Use of verbal and non-verbal communication with the intent to: a) harm another person mentally or emotionally, and/or b) exert control over another person.

Psychologically aggressive acts are not physical acts of violence, and in some cases may not be perceived as aggression because they are covert and manipulative in nature. Nevertheless, psychological aggression is an essential component of intimate partner violence for a number of reasons. First, psychological aggression frequently co-occurs with other forms of intimate partner violence and research suggests that it often precedes physical and sexual violence in violent relationships. Second, acts of psychological aggression can significantly influence the impact of other forms of intimate partner violence (e.g., the fear resulting from being hit by an intimate partner will likely be greater had the intimate partner previously threatened to kill the victim). Third, research suggests that the impact of psychological aggression by an intimate partner is every bit as significant as that of physical violence by an intimate partner. However, further work needs to be done related to the measurement of psychological aggression, particularly how to determine when psychologically aggressive behavior crosses the threshold into psychological abuse.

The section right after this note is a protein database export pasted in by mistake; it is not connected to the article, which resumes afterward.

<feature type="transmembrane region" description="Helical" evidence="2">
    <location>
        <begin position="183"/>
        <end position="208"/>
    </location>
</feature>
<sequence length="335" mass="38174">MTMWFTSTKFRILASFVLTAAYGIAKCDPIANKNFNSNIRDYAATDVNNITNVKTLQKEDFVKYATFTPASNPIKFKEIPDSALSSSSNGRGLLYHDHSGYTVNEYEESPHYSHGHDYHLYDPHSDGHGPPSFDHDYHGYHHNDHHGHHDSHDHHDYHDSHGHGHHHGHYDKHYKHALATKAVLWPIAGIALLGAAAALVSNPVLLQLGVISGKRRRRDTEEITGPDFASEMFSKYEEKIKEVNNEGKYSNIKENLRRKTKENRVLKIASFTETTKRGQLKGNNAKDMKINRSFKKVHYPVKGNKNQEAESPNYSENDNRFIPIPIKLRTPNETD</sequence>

Psychological aggression can include, but is not limited to:

  • Expressive aggression (e.g., name-calling, humiliating, degrading, acting angry in a way that seems dangerous).
  • Coercive control (e.g., limiting access to transportation, money, friends, and family; excessive monitoring of a person’s whereabouts and communications; monitoring or interfering with electronic communication (e.g., emails, instant messages, social media) without permission; making threats to harm self; or making threats to harm a loved one or possession).
  • Threat of physical or sexual violence (e.g., “I’ll kill you;” “I’ll beat you up if you don’t have sex with me;” brandishing a weapon)—use of words, gestures, or weapons to communicate the intent to cause death, disability, injury, or physical harm. Threats also include the use of words, gestures, or weapons to communicate the intent to compel a person to engage in sex acts or sexual contact when the person is either unwilling or unable to consent.
  • Control of reproductive or sexual health (e.g., refusal to use birth control; coerced pregnancy terminations).
  • Exploitation of victim’s vulnerability (e.g., immigration status, disability, undisclosed sexual orientation).
  • Exploitation of perpetrator’s vulnerability (e.g., perpetrator’s use of real or perceived disability, immigration status to control a victim’s choices or limit a victim’s options). For example, telling a victim “if you call the police, I could be deported.”
  • Gaslighting (i.e., “mind games”) – presenting false information to the victim with the intent of making them doubt their own memory and perception.

 

*Content Source: Center for Disease Control and Prevention, National Center for Injury Prevention and Control, Division of Violence Prevention

Content Source Last Updated: May 3, 2016